Witness conferencing is not a substitute for direct and cross-examination, but rather an addition to traditional testimony. Experts will be allowed to ask and answer follow-up questions and may ask each other to explain, clarify, or defend their respective positions.12 This method of approaching testimony is particularly helpful if there are several witnesses and testimony is disparate in time, such that the conventional approach of examining witnesses in a linear fashion is confusing.13
Expert Evidence Rules
Most arbitration centers have organically adopted their own governing rules, which are not strict regulations but more experience-based guidelines for parties to use selectively based on the issues and needs of their particular case. This development comes from the disparity among laws and jurisdictions; each center thus needs its own approach.
Finding the Right Expert for Each Matter and Location
At IMS, our own role with arbitration experts is ever-growing. We recently assisted in identifying and producing expert witnesses for international arbitrations in several industrial and business areas. Two examples follow:
Iron Ore Expert with Immediate Availability
In one matter, our client needed to find an expert in iron ore and steel manufacturing to replace their technical expert, who had withdrawn. We had a few weeks to locate, vet, and present the new witness at the International Chamber of Commerce in London.
An IMS researcher scoured internal and external sources, seeking an expert with previous dispute-resolution experience in addition to technical knowledge. In two days, we found and submitted eight candidates from the US, Canada, United Kingdom, and Brazil—among them professional engineers and academically oriented, PhD-level consultants. We conducted further research, checked for conflicts, and narrowed the list to two highly qualified candidates. The client retained our independent consultant with nearly 30 years of hands-on experience in raw material processing, including iron ore.
Hotel Operations Expert to Quantify Losses
Our client represented the claimant in an international matter in Dubai. They sought an expert in hotel operations who could quantify the lost profits resulting from an extended hotel closure due to construction. No one argued over the facts of the loss; the dispute related to how much money was lost during this closure. The expert was needed to analyze the lost profits, write a report, and play a visible role in the international arbitration.
Requirements included experience as an expert witness and the ability to testify in Europe. The client preferred an expert based in Europe but was willing to consider US-based candidates with previous experience in the United Arab Emirates.
An IMS researcher identified 16 candidates in the US, UK, Europe, and the UAE. The candidates’ expertise ranged from international hospitality to construction law. Thoroughly vetted by the recruiting team, the profiles of three experts were sent to our client within five business days. The arbitration proceeding is planned for late 2024.
Emerging Trends in Expert Evidence
Construction, energy, aviation, aerospace, life sciences, and fintech—to name a few industries—have grown with new technology at breathtaking speed. Because of these advancements, many international arbitrations hinge on technology-related issues, and each new tech “trick” increases the demand for countless specialized experts in arbitration. This evolution is occurring alongside the procedural reviews that some arbitral centers are conducting in the post-pandemic environment.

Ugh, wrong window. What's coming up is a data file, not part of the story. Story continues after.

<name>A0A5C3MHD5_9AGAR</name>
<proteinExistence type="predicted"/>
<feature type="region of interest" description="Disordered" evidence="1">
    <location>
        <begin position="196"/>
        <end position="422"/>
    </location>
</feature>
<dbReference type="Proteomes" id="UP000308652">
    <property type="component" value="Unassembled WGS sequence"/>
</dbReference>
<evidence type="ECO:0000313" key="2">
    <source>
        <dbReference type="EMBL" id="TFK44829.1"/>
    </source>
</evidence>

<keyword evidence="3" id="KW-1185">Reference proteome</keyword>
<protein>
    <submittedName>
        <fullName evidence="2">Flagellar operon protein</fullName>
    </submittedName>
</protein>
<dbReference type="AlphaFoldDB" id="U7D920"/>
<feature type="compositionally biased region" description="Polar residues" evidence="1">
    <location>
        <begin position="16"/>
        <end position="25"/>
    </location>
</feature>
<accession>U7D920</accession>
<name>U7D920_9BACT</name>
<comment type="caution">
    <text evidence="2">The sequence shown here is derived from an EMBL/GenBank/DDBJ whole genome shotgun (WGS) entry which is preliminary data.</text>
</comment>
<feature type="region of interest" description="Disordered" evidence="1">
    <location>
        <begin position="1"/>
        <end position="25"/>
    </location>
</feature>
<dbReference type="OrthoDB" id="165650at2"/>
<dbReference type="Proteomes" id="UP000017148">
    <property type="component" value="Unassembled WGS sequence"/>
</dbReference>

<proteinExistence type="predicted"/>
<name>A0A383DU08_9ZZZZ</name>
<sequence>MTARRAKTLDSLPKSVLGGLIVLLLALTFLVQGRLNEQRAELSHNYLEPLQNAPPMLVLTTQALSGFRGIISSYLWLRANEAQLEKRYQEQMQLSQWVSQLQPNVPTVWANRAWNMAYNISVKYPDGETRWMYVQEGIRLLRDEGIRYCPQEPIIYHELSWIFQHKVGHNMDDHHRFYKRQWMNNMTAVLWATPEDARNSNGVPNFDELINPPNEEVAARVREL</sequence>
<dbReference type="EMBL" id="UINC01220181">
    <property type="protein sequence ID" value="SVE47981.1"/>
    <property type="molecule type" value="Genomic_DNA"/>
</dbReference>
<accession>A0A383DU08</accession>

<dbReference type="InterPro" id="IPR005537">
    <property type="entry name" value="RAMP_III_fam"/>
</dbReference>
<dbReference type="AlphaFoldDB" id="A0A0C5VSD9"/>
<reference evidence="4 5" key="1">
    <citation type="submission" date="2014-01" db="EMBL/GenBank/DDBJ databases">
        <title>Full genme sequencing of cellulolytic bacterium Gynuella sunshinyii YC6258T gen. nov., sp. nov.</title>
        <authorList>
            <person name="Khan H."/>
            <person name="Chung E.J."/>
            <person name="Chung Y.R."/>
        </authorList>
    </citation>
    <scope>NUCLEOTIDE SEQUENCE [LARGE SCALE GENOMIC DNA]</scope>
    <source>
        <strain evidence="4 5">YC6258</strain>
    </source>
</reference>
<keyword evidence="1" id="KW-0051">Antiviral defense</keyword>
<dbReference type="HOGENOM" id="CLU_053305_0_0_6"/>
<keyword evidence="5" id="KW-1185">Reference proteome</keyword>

The Global Working Group of the International Council of Dispute Resolution (ICDR), the international division of the American Arbitration Association (AAA), is currently undertaking a study that will include input from international practitioners. This study will likely shape how technology and IP disputes are handled in the international dispute resolution community.14 Because the Global Working Group’s goal is to encourage the use of international arbitration in these areas, it will be interesting to see what practice proposals result regarding the use of expert witnesses.
In general, there is a trend toward arbitral institutions improving the process of selecting experts and a focus on experts working collaboratively to streamline the evaluation of expert evidence. Institutions are focused on due process, ensuring witness impartiality and procedural expediency to save time and costs while using experts in arbitral proceedings.
As pioneers in the expert witness industry, IMS locates the precise expertise you need to advance your claim. A dedicated engagement team provides support throughout your dispute, and visual consultants can collaborate with your expert to design and refine their presentation and testimony. Learn more here or contact us to start your custom expert search.
1 “Flexibility: A Key Advantage of Arbitration (That Also Helps Promote Diversity and Green Procedures),” July 27, 2021. https://www.dentons.com/en/insights/articles/2021/july/27/flexibility-a-key-advantage-of-arbitration.
2 New York Convention. “The New York Convention » New York Convention,” n.d. https://www.newyorkconvention.....
3 Wikipedia contributors. “Convention on the Recognition and Enforcement of Foreign Arbitral Awards.” Wikipedia, January 18, 2023. https://en.wikipedia.org/wiki/... As%20of%20January%202023%2C%20the,not%20yet%20adopted%20the%20convention.
4 Smutny, Abby Cohen and Gallagher, Norah. Publication. 2021 International Arbitration Survey: Adapting Arbitration to a Changing World. White & Case, LLP, May 6, 2021. https://www.whitecase.com/insight-our-thinking/current-choices-and-future-adaptations.
6 Aceris Law, LLC. “Expert Evidence in International Arbitration.” ACERIS LAW, March 27, 2022. https://www.acerislaw.com/expert-evidence-in-international-arbitration/.
8 Chartered Institute of Arbitrators. https://www.ciarb.org/resources/guidelines-ethics/international-arbitration/
11 McAlpine, Alasdair. “Hot-Tubbing in International Arbitration: Do We Need a Protocol?” Arbitration Blog, May 1, 2018. http://arbitrationblog.practicallaw.com/hot-tubbing-in-international-arbitration-do-we-need-a-protocol/.
12 Dezaki, Sena Gbedemah Toshi. “How Hot-Tubbing Is Shifting the Expert Evidence Paradigm.” Passle, November 16, 2020. https://angle.ankura.com/post/....
13 Jones, Doug. ”Methods for Presenting Expert Evidence.” Global Arbitration Review. September 3, 2021. https://globalarbitrationreview.com/guide/the-guide-evidence-in-international-arbitration/1st-edition/article/methods-presenting-expert-evidence#footnote-013.
14 ICDR Survey and Report | icdr.org. (n.d.). https://www.icdr.org/technology-and-life-science-disputes/survey-and-report
With contributions from IMS Industry Relations Manager Lisa Walters, IMS Presentation Manager Rebecca Ross, and Joshua Peck Legal Communications.